How To Hire The Right People For Your Practice
- Volume 24 - Issue 8 - August 2011
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The owner/manager of a podiatry practice is tasked with three important functions. These functions are as follows: performing and promoting a medical service for which there is a sufficient demand; hiring the right people and putting them in the right positions to help provide this service in a competitive marketplace; and providing the leadership and guidance for those people who will help the practice prosper over time.
Accordingly, I would like to discuss ways to find and hire employees who mesh with your practice culture and help you ultimately succeed on your own terms.
One of the best small business books that I have ever read is The E-Myth by Michael Gerber.1 The basic premise of this book is that small business owners, such as podiatrists in private practice, tend to spend too much time working in the business and not enough time working on the business.
In other words, most podiatrists in private practice should spend more time improving the processes and systems of the practice so the business could be sold for a tidy profit but the owner is having so much fun that he or she doesn’t want to sell it. Ideally, the practice would be designed so it could run efficiently without your actual physical presence.
The Benefit Of Establishing Core Values In Your Practice
If you decide that you want to work more on your business, there are some key principles you should try to put in place for your practice. In Mastering the Rockefeller Habits by Verne Harnish, these guiding principles are called “core values.”2 The five to seven core values of your practice should provide the foundation of all the actions of your business, including the hiring and firing of your employees.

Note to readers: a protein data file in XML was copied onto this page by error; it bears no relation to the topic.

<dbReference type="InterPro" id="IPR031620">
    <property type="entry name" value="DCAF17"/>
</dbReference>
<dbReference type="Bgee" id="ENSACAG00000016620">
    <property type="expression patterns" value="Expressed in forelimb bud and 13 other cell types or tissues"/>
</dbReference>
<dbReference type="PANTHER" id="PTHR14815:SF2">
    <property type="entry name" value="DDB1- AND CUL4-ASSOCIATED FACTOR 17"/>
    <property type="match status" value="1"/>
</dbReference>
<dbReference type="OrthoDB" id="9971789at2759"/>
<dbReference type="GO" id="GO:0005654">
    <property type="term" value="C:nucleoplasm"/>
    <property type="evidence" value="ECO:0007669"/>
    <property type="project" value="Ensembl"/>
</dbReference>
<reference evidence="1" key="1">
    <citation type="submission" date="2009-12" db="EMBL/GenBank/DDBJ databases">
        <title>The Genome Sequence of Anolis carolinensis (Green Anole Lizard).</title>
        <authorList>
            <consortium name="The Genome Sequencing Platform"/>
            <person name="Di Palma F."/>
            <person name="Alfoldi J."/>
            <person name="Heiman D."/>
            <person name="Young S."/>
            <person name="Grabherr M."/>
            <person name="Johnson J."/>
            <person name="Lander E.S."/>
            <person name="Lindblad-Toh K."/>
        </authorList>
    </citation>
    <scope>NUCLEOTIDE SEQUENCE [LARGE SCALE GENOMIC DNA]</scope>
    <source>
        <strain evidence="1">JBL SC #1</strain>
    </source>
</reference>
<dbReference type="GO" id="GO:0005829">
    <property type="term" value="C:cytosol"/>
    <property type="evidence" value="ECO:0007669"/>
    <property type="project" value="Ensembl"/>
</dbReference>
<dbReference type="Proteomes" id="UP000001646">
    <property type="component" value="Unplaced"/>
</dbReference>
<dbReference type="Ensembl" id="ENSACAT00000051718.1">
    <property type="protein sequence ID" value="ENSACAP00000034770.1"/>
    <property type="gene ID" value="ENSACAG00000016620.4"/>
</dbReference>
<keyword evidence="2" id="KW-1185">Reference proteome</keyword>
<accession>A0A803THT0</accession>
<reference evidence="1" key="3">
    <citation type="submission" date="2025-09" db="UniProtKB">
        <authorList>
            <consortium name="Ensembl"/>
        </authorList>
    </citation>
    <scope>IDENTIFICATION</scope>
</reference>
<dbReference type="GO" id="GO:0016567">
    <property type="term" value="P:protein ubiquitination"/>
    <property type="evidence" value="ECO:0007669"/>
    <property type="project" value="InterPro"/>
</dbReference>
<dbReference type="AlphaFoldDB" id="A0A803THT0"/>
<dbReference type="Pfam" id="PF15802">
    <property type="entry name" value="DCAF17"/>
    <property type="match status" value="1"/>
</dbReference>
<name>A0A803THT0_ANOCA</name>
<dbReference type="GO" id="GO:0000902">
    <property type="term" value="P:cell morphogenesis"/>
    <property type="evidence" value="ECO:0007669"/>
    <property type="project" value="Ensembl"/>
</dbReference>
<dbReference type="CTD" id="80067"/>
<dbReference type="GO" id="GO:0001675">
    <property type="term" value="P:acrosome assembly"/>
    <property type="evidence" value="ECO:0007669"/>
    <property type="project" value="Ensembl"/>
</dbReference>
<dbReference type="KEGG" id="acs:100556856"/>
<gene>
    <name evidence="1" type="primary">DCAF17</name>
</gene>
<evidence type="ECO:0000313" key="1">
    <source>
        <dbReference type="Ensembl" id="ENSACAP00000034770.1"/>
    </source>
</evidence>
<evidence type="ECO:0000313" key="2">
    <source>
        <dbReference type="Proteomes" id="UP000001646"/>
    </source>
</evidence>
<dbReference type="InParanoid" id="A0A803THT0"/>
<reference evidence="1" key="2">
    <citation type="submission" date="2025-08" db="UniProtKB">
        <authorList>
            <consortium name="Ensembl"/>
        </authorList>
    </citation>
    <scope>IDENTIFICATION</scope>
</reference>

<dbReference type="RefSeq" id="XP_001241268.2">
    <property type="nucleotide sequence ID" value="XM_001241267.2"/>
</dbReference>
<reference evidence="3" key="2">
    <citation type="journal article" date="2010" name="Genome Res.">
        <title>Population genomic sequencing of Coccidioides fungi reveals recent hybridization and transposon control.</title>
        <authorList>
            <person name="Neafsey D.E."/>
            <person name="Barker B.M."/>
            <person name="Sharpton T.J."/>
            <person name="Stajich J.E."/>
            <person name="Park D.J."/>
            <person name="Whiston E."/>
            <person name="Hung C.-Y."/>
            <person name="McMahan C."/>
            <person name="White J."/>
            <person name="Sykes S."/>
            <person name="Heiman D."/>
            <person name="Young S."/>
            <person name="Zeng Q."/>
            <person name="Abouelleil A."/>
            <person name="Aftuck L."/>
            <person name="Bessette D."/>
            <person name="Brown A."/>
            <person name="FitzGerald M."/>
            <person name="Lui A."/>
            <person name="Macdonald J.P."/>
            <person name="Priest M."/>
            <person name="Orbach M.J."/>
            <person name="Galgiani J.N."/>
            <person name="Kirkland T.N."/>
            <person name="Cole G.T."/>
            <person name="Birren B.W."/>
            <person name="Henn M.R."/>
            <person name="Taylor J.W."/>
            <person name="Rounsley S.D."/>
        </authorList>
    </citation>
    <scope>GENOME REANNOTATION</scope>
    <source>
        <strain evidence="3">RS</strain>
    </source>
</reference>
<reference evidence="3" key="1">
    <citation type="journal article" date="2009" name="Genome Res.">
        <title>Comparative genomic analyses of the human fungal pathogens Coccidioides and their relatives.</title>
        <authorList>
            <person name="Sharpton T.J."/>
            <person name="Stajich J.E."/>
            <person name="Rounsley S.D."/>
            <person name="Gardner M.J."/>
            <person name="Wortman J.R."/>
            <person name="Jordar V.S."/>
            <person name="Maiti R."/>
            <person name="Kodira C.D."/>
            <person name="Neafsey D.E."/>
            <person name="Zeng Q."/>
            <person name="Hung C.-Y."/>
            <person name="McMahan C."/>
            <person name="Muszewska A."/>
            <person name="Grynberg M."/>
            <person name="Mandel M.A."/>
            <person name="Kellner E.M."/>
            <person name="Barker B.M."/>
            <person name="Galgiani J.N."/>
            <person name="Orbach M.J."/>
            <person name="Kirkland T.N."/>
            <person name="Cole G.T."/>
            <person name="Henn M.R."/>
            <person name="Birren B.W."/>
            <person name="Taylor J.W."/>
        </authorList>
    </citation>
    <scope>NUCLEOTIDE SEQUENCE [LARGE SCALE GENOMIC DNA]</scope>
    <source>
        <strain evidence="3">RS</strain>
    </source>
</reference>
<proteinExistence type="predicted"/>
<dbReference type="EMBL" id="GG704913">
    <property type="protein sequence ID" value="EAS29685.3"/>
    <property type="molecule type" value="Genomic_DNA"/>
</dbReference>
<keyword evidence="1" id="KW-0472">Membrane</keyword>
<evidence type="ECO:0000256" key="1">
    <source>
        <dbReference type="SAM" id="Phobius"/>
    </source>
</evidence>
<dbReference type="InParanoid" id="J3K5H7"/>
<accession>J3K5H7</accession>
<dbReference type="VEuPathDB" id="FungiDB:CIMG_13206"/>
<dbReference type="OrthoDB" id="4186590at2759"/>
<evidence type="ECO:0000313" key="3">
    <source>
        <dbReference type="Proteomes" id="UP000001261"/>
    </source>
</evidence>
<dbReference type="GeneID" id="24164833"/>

In our practice, we came up with the following six core values.
Patients first. We seek to place the patient’s health and welfare above our own convenience and business interests at all times.
Efficient with time and money. My personality has a conflict with the wasting of these two resources.
Teamwork. The phrase “It’s not my job” is rarely to be uttered around the office.
Affable. We are cordially polite to everyone who interacts with our practice and strive to maintain a cheerful and positive atmosphere at work.
Trustworthy. We need honesty and integrity in our business and personal affairs.
Show initiative. If we are not getting better, we must be getting worse.
Throughout our practice, we emphasize the aforementioned core values, which form the basis for our hiring decisions as well as our employee reviews. You can graphically analyze your people according to how well they embody your core values. One can find more information on this technique in Gino Wickman’s fine book Traction.3
How To Sell Your Practice To Potential Employees
The second habit of Stephen Covey’s seven habits of high effectiveness is: “Begin with the End in Mind.”4 Covey was referring to designing your life according to this principle but the same idea also applies to any endeavor, including the hiring of a new person in your office. One way to apply this principle would be to write out a list of attributes and qualifications that the ideal person would need to have in order to do this job. (Note: A detailed job description to help the new person learn what is important in fulfilling his or her role at the practice would be another way for you and your employees to work on your business.)